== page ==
Here it is, January in Istanbul. Per tradition, various members of the family are down with colds, sniffles and fevers. Running between boiling water for hot water bottles, or for making steam tents, or tea (with ginger and lemon and honey), turning up/down the thermostat, making chicken soup, turning up/down beds, fluffing pillows, getting out more blankets, I took a break. Sitting over a cup of tea (without ginger, lemon or honey) I recollected the stories my father would tell about how his mother and grandmother would treat his cough and sore throat.
If I remember correctly, they would heat up goose fat and smear it on a cloth. This would then be placed on the patient's chest. Pleasant while hot, the cold congealed fat was most unpleasant on the following morning. For a sore throat my grandmother and great-grandmother would heat up a mustard mixture, wrap it in another cloth and wind it (gently) around the throat. In the same way, this was pleasant when hot, but as it cooled became rather nasty.My husband's mother would put the cold sufferer in the room where there was a stove burning and hang the laundry. The moisture created by the wet cotton drying would give them relief.
I found it odd (and still find it odd) that the word grip in Turkish is used to refer both to the common cold and the flu. For me the flu is something very different from the common cold. But there is no separate word in Turkish (nezle, my dictionary tells me, is equal to the common cold. But in everyday parlance, nezle is used for the sniffles, something that is not really debilitating.)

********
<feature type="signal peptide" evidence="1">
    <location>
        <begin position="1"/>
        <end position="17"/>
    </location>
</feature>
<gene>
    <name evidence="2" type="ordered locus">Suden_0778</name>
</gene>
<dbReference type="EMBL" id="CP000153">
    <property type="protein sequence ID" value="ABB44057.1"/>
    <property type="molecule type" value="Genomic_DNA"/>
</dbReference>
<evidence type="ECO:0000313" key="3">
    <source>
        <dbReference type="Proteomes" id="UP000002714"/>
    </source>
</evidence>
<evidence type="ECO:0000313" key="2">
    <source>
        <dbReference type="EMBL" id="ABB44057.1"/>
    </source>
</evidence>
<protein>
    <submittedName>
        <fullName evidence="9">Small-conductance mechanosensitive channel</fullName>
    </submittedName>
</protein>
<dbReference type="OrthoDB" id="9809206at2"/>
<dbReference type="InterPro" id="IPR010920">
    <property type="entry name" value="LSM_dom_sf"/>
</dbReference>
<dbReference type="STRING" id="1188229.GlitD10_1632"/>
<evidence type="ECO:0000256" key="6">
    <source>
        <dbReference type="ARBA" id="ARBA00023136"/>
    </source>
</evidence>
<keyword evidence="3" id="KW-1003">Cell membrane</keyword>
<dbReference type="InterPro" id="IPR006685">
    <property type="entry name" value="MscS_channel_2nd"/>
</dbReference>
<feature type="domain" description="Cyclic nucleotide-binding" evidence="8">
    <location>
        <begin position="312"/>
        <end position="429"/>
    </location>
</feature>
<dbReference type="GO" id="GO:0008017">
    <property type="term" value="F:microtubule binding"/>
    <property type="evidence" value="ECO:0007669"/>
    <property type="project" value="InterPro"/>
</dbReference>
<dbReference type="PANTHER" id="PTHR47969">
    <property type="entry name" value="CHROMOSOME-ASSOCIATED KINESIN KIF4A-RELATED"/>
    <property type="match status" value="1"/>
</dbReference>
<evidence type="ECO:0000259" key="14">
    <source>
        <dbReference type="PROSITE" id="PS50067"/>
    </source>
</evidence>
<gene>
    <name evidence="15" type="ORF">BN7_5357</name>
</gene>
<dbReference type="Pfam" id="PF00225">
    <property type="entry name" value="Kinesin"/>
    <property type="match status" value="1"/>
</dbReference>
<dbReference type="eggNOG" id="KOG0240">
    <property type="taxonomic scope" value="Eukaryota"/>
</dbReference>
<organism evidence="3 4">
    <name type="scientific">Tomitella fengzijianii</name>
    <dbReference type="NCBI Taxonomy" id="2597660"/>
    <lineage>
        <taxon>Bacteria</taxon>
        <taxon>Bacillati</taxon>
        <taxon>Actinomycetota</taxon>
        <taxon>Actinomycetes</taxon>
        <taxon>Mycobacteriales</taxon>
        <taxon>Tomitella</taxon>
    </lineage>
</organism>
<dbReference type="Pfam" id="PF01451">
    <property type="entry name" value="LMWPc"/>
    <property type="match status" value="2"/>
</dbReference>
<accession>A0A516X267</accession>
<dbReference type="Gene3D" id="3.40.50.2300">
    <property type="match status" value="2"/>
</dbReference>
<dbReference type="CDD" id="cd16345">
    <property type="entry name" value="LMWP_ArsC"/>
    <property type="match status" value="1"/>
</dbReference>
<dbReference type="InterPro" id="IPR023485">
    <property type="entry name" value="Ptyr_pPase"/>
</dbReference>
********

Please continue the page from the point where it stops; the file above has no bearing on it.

What is the common cold? This affliction has quite fancy Latin names; I am sure if my doctor told me that I had a nasopharyngitis or a rhinopharyngitis, I would worry about how long I had left in this world.
But a cold is not fatal; it is basically a viral infection of the upper respiratory tract (thus affecting the nose and throat). The common cold usually lasts for about a week, while a stubborn cold can last up to three weeks.
There is no cure for the common cold; one of the problems is that there are more than 200 virus strains that cause a cold, and thus, prevention or cure is very difficult. Most medications or treatments for the common cold are designed to alleviate the symptoms rather than stop the cold's progress. My grandmother always used to say, "A cold will get better with medicine in a week; without medicine in seven days." Basically, she was right.
The cold is "common," as it is the most frequent illness that afflicts us. The average adult gets two to three colds a year, with children getting up to 12 colds. As far as we can determine, as long as people have been on the earth, the common cold has been with us. The ancient Egyptians recorded treatments for the cold in a text written more than 18 centuries ago.
The ancient Greek physician Hippocrates was of the opinion that colds were caused by a build-up of waste matter in the brain. So watching too much television could be a cause for the common cold? Something to consider...